Under the Radar News 12.17.10

Posted on Friday, December 17, 2010 by Amy Chang

A weekly compilation of underreported events in Asia

  • Japan's Cabinet adopted a new defense buildup program which eyes more proactive policies and "dynamic defense capability," which is designed to increase readiness, mobility and flexibility of Japan’s Self Defense Force.

  • Opium poppy cultivation surged in Southeast Asia by 22 percent in 2010, with production value rising over $100 million from 2009 figures to $219 million. It is hypothesized that the growth in production transpired from the poverty and instability of the global economic crisis.

  • The Russian government has offered to build a nuclear power plant in Indonesia.

  • Laos and North Korea have signed a cooperation agreement to enhance relations between their ruling parties, including increasing exchange visits and areas of traditional cooperation.

  • China's western push strengthens Pakistan links, including the acceleration of rail-link construction and a pipeline connecting the two countries. The investments indicate China’s long-term intentions to strengthen economic links in the region.

  • As part of a US$1.2 billion deal, Lockheed Martin has delivered the first of six C-130J Super Hercules airlifters for the Indian Air Force.

  • China, the world’s second-largest consumer of oil, is poised to buy more Saudi oil than the United States. While Saudi Arabia has also recently bought more Chinese goods (such as food, textiles, and hardware) than American ones, the U.S. remains its main supplier of military arms and technology.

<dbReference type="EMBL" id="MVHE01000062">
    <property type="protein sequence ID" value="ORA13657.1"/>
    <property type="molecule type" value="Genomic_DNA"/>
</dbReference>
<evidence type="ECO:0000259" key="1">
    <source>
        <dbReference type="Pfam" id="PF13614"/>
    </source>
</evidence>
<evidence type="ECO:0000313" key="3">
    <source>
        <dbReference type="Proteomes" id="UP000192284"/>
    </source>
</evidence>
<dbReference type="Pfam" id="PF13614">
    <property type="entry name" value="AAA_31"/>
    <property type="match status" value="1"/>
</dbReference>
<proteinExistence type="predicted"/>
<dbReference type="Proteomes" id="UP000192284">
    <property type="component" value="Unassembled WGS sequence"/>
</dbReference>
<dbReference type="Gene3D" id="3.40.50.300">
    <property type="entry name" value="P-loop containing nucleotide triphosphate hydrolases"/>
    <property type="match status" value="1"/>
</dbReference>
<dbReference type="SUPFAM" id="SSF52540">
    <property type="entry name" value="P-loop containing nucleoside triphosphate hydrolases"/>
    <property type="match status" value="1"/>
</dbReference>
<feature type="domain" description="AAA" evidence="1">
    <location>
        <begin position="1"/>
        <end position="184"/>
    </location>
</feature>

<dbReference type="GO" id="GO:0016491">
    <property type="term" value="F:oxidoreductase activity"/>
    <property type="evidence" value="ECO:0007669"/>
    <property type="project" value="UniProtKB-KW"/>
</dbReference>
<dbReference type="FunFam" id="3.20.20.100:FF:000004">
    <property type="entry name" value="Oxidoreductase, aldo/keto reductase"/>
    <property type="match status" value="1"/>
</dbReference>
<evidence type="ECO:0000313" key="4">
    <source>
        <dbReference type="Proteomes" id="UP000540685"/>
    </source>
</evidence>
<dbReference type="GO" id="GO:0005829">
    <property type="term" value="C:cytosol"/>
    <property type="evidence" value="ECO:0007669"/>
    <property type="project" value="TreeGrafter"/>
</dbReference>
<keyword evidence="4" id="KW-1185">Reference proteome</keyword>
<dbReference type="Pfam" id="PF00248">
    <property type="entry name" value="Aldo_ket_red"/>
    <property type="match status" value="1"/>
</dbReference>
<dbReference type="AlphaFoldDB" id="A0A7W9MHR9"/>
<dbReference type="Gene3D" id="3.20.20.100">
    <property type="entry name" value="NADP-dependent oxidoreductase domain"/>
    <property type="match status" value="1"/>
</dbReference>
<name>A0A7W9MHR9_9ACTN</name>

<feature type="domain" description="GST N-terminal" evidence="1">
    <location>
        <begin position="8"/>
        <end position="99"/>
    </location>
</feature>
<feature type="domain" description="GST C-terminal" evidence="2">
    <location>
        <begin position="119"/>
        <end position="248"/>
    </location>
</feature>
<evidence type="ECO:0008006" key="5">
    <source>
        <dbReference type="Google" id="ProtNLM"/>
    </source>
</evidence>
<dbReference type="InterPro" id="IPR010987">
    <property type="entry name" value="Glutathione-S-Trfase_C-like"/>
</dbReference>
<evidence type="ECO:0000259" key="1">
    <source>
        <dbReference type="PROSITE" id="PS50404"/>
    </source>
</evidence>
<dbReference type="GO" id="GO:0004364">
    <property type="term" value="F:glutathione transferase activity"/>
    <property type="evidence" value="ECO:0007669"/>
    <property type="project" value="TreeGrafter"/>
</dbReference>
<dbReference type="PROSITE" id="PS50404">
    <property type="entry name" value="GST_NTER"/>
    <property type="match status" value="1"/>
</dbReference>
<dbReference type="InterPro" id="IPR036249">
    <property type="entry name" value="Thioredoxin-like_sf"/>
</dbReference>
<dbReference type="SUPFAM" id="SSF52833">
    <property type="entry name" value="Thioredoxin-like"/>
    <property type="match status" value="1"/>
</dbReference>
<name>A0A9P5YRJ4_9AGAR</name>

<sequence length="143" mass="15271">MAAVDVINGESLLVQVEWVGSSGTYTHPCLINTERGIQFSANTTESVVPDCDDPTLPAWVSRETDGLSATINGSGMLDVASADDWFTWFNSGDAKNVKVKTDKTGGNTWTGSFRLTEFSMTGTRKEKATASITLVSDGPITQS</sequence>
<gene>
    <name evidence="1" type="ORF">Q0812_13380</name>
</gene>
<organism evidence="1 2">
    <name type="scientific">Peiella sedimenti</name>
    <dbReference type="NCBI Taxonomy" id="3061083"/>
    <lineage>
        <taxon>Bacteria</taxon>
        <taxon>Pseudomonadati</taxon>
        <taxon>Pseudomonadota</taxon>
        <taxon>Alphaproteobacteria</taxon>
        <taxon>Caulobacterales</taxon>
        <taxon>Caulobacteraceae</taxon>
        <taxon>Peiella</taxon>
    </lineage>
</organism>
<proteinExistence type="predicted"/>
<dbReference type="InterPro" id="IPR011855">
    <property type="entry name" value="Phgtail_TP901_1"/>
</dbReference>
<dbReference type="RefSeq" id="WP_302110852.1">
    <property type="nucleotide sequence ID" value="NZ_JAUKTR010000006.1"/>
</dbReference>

• China proposed investing $8 billion to set up a development bank with other member nations of the Shanghai Cooperation Organization. Though details are vague, the bank would fund energy exploration and infrastructure projects such as oil and gas pipelines.

  • Thailand and Cambodia have revoked the need for entry visas between the two countries as a "gift" for their citizens to mark the 60th anniversary of diplomatic relations.

  • South Korean officials brushed off as "unrealistic" Japanese Prime Minister Naoto Kan's remarks on a possible dispatch of his country's Self-Defense Forces to the Korean Peninsula in case of contingencies.

  • While some Pakistanis displaced by the devastating floods that hit their country are able to return to their homes, the United Nations and its partners warned today that humanitarian needs (food aid, shelter materials, and medical aid) remain enormous amid dwindling resources.

  • The Defense Consultative Talks between the U.S. and China restarted the bilateral military-to-military relationship. The two sides also discussed maritime safety and security concerns in Africa, North Korea, and Iran.

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